However, whereas the FOMC’s hawkishness was linked to an upward revision in the dot plot interest rate forecast and squashing market expectations of rate cuts as early as H2 23, the MPC’s hawkishness cannot be ascribed to a deterioration in the inflation outlook.
Indeed, while the headline and core CPI inflation forecasts were left unchanged at 6.5% and 4.3% in 2022, the forecast for 2023 was revised to 5.3% (P: 5.7%) and 5.4% (P: 5.6%).
Moreover, the BER’s inflation expectation survey for 3Q 22 presented mixed results. Near term and 2023 inflation expectations, sensitive to current inflation outcomes, accelerated to 6.5% (P: 6.0%) and 5.9% (5.6%). But medium and longer term inflation expectations remained contained, i.e. the average five-year inflation expectation rate moderated from 5.6% to 5.4% and 2024 from 5.4% to 5.3%.
Balance of risks to inflation remains to the upside
The balance of risk assessment stood out, remaining to the upside. The MPC statement noted that “the risks to inflation identified over the past year have been realised, pushing up South Africa’s headline rate and inflation expectations”.
Because of a high level of uncertainty internationally, arising from the Russian/Ukraine war, the energy crisis in Europe, and China’s zero-tolerance Covid-19 policy, the oil price’s recent declines can be reversed abruptly.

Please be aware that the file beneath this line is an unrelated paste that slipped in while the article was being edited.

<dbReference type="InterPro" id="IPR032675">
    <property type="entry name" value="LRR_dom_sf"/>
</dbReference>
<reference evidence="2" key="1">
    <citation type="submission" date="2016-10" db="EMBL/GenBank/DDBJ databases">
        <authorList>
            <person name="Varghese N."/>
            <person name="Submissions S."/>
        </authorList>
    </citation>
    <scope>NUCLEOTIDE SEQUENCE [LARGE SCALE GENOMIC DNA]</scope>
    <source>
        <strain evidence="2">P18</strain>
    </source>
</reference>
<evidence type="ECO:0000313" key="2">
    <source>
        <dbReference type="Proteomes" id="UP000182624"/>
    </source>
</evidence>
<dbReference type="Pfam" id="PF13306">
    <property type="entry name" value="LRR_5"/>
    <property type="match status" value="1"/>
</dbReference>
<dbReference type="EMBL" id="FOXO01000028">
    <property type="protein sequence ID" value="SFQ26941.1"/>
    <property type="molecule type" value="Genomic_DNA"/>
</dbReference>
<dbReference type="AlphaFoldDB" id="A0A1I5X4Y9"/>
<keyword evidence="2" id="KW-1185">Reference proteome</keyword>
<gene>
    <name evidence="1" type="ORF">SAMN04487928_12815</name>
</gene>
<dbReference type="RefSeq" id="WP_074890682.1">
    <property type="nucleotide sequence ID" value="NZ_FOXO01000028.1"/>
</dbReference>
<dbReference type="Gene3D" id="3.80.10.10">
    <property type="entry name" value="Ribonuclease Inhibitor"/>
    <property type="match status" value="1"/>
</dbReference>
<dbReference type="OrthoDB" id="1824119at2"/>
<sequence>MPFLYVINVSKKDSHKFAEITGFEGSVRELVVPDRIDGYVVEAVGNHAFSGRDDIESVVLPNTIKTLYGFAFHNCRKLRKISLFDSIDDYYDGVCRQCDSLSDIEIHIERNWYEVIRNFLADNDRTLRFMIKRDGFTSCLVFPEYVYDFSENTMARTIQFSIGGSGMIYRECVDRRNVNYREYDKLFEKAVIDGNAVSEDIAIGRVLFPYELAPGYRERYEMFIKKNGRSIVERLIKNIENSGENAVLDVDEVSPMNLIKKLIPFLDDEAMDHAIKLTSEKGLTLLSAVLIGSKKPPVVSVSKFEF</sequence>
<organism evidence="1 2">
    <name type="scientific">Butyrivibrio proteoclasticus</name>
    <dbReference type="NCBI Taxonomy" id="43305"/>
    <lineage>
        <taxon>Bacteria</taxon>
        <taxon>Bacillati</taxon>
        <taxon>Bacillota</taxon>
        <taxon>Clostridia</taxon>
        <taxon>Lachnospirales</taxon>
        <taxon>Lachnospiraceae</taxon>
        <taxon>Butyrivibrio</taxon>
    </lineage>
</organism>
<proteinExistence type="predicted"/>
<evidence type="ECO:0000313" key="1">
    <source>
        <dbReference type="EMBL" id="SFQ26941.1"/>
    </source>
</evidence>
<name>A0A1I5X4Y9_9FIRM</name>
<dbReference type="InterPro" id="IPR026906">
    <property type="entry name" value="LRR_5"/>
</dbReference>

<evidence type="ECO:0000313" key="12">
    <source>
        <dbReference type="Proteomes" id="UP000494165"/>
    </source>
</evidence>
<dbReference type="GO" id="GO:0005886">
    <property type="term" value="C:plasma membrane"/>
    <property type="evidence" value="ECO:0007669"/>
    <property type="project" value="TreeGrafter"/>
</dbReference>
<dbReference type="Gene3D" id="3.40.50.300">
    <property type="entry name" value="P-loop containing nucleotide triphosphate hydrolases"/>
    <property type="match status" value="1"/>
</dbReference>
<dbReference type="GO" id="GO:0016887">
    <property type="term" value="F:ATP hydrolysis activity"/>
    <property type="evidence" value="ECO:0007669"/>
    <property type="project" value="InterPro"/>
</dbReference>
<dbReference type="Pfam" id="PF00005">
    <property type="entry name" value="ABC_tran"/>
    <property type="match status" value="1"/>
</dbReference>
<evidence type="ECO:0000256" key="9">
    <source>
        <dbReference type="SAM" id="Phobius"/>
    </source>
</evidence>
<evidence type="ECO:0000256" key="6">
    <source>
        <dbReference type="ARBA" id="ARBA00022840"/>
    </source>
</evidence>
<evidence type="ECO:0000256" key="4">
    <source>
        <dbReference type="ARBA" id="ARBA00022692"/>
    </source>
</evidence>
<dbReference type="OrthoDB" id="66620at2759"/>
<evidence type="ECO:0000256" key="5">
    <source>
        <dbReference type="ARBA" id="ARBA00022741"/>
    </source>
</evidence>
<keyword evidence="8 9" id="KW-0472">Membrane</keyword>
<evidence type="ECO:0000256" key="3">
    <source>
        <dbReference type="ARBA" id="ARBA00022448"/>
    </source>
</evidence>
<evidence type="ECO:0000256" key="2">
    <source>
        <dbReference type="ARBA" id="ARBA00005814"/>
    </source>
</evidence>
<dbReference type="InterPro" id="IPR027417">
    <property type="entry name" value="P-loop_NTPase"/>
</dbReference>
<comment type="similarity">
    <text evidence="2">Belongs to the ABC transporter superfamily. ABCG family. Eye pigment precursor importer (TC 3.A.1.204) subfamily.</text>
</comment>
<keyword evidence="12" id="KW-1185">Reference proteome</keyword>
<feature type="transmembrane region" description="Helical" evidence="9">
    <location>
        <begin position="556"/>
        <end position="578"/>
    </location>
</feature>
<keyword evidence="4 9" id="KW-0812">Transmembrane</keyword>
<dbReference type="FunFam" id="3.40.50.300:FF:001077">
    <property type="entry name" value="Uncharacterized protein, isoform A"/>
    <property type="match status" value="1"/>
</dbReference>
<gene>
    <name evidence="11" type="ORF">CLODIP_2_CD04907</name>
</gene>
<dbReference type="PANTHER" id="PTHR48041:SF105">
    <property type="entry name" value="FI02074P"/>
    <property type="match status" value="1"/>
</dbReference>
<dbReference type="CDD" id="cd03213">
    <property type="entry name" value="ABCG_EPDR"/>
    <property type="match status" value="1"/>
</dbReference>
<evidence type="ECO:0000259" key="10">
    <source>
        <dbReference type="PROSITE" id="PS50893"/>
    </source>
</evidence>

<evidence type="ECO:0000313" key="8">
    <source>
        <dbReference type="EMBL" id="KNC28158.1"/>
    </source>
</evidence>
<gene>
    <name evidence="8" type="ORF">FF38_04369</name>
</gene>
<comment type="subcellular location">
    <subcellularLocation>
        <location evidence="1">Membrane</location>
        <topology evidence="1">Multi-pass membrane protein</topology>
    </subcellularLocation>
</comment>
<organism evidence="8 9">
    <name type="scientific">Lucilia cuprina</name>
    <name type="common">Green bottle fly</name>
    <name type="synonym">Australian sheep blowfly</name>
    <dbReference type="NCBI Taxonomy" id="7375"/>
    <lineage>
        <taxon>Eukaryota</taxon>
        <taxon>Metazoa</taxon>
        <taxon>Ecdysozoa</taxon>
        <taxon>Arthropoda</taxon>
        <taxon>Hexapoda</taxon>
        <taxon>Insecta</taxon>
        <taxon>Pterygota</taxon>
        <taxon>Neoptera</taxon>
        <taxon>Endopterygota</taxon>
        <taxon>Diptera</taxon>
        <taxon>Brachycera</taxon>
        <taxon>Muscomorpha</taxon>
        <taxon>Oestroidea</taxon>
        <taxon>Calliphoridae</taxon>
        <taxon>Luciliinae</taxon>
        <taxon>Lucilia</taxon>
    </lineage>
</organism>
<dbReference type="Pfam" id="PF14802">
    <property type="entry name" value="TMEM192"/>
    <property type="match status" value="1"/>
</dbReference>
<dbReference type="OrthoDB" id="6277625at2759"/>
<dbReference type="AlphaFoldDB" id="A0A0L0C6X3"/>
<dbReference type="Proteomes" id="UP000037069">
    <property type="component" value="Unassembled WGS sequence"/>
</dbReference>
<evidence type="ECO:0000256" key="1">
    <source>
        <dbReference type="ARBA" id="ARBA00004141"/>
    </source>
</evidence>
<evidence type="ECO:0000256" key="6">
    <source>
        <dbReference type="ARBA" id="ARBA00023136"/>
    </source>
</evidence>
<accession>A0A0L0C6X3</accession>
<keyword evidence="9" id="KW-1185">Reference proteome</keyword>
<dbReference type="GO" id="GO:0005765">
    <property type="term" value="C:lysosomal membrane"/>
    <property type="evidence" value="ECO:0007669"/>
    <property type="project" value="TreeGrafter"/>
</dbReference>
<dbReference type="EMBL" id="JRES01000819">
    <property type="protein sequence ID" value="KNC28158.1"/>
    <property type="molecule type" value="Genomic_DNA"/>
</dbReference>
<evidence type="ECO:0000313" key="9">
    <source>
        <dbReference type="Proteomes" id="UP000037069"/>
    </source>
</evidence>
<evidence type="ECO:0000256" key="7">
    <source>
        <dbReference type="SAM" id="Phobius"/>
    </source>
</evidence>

In South Africa, the public sector wage bill (of which the SARB has penciled in the February 2022 forecast of 2.6%) remains uncertain as trade unions have rejected the government’s offer of 3.0% on the extension of the cash gratuity of nearly R20.0bn. Further, the outlook for food and fuel price inflation remains uncertain.
Over the medium term, electricity tariff increases (SARB assumption is 8.9% vs. Eskom’s application of 32.5%) and other administered price increases hold potential implications for the direction of inflation in 2H 23, when base effects could otherwise lead to a meaningful decline in inflation to below 5.0%.
Finally, the MPC noted the acceleration in the normalisation of policy rates by major central banks, with more rate hikes from the G3 central banks presenting additional risks to the rand.
The starting point of the rand in the SARB’s inflation forecast was R16.90/$, while currently trading at R17.60/$. Foreign capital flows and market volatility risk remain elevated for currencies such as the ZAR, with risks to imported and core goods inflation.
We think that predicting the SARB’s reaction function, i.e. the magnitude and pace of rate hikes, could become more difficult as the policy rate approaches the neutral rate of 6.75%, as projected by the QPM.
While FRA rates remain focused on the pace and size of Fed rate hikes, i.e. both pricing in a 75bps rate hike at the respective November interest rate meetings, approaching the neutral rate in South Africa could warrant a shift to a more gradual pace of rate hikes.
The risk of continuing with an aggressive, front-loaded path of rate hikes could lead to a more restrictive policy stance for an economy not suffering from demand-pull pressures.
In this respect, ZAR movements, the unfolding of SA specific risk factors and the underlying trend in core CPI inflation will be closely monitored. Our base case interest rate view is that the rate hiking cycle could end in November 2022 or January 2023, with a 50bps rise in total, raising the repo rate to 6.75%.